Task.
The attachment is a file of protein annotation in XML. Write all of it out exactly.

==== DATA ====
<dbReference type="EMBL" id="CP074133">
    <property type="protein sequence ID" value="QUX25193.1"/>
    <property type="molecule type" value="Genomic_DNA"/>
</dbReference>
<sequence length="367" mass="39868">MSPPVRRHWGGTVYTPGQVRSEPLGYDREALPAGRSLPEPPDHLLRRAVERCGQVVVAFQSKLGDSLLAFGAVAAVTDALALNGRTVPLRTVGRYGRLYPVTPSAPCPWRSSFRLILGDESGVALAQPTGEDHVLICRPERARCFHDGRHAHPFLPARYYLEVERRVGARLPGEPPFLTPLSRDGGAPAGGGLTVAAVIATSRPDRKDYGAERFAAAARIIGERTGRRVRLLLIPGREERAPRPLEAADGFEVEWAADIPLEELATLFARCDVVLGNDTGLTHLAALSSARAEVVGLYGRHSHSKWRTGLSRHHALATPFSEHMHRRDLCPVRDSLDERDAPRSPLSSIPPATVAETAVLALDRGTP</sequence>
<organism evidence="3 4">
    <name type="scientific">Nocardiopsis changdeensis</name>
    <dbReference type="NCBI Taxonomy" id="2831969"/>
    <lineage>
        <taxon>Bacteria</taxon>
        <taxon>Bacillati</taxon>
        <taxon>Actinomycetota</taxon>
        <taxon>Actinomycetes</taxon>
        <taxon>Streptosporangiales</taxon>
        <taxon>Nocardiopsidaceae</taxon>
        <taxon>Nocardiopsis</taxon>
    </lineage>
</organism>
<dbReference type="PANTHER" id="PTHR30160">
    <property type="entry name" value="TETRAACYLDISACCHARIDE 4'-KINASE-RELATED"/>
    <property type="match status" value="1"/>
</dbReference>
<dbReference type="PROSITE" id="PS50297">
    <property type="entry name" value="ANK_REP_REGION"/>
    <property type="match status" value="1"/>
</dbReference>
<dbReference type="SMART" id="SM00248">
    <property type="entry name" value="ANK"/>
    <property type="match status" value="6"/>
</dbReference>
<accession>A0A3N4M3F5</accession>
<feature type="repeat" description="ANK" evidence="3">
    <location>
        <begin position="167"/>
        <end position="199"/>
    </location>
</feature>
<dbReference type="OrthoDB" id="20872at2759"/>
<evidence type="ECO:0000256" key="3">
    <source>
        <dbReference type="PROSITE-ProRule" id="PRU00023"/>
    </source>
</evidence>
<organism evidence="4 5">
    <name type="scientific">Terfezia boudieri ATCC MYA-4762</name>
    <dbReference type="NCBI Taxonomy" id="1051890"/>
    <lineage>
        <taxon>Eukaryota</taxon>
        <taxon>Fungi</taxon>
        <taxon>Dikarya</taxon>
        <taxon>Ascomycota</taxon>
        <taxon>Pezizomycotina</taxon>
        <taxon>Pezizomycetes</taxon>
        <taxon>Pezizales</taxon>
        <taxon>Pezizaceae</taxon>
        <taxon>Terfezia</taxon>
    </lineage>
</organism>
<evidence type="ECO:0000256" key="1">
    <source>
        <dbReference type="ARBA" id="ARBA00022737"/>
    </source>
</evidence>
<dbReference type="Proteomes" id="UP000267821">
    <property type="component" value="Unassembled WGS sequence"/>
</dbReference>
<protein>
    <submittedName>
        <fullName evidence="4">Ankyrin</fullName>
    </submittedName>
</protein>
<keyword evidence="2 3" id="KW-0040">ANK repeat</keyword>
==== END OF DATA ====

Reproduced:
<dbReference type="EMBL" id="CP074133">
    <property type="protein sequence ID" value="QUX25193.1"/>
    <property type="molecule type" value="Genomic_DNA"/>
</dbReference>
<sequence length="367" mass="39868">MSPPVRRHWGGTVYTPGQVRSEPLGYDREALPAGRSLPEPPDHLLRRAVERCGQVVVAFQSKLGDSLLAFGAVAAVTDALALNGRTVPLRTVGRYGRLYPVTPSAPCPWRSSFRLILGDESGVALAQPTGEDHVLICRPERARCFHDGRHAHPFLPARYYLEVERRVGARLPGEPPFLTPLSRDGGAPAGGGLTVAAVIATSRPDRKDYGAERFAAAARIIGERTGRRVRLLLIPGREERAPRPLEAADGFEVEWAADIPLEELATLFARCDVVLGNDTGLTHLAALSSARAEVVGLYGRHSHSKWRTGLSRHHALATPFSEHMHRRDLCPVRDSLDERDAPRSPLSSIPPATVAETAVLALDRGTP</sequence>
<organism evidence="3 4">
    <name type="scientific">Nocardiopsis changdeensis</name>
    <dbReference type="NCBI Taxonomy" id="2831969"/>
    <lineage>
        <taxon>Bacteria</taxon>
        <taxon>Bacillati</taxon>
        <taxon>Actinomycetota</taxon>
        <taxon>Actinomycetes</taxon>
        <taxon>Streptosporangiales</taxon>
        <taxon>Nocardiopsidaceae</taxon>
        <taxon>Nocardiopsis</taxon>
    </lineage>
</organism>
<dbReference type="PANTHER" id="PTHR30160">
    <property type="entry name" value="TETRAACYLDISACCHARIDE 4'-KINASE-RELATED"/>
    <property type="match status" value="1"/>
</dbReference>
<dbReference type="PROSITE" id="PS50297">
    <property type="entry name" value="ANK_REP_REGION"/>
    <property type="match status" value="1"/>
</dbReference>
<dbReference type="SMART" id="SM00248">
    <property type="entry name" value="ANK"/>
    <property type="match status" value="6"/>
</dbReference>
<accession>A0A3N4M3F5</accession>
<feature type="repeat" description="ANK" evidence="3">
    <location>
        <begin position="167"/>
        <end position="199"/>
    </location>
</feature>
<dbReference type="OrthoDB" id="20872at2759"/>
<evidence type="ECO:0000256" key="3">
    <source>
        <dbReference type="PROSITE-ProRule" id="PRU00023"/>
    </source>
</evidence>
<organism evidence="4 5">
    <name type="scientific">Terfezia boudieri ATCC MYA-4762</name>
    <dbReference type="NCBI Taxonomy" id="1051890"/>
    <lineage>
        <taxon>Eukaryota</taxon>
        <taxon>Fungi</taxon>
        <taxon>Dikarya</taxon>
        <taxon>Ascomycota</taxon>
        <taxon>Pezizomycotina</taxon>
        <taxon>Pezizomycetes</taxon>
        <taxon>Pezizales</taxon>
        <taxon>Pezizaceae</taxon>
        <taxon>Terfezia</taxon>
    </lineage>
</organism>
<evidence type="ECO:0000256" key="1">
    <source>
        <dbReference type="ARBA" id="ARBA00022737"/>
    </source>
</evidence>
<dbReference type="Proteomes" id="UP000267821">
    <property type="component" value="Unassembled WGS sequence"/>
</dbReference>
<protein>
    <submittedName>
        <fullName evidence="4">Ankyrin</fullName>
    </submittedName>
</protein>
<keyword evidence="2 3" id="KW-0040">ANK repeat</keyword>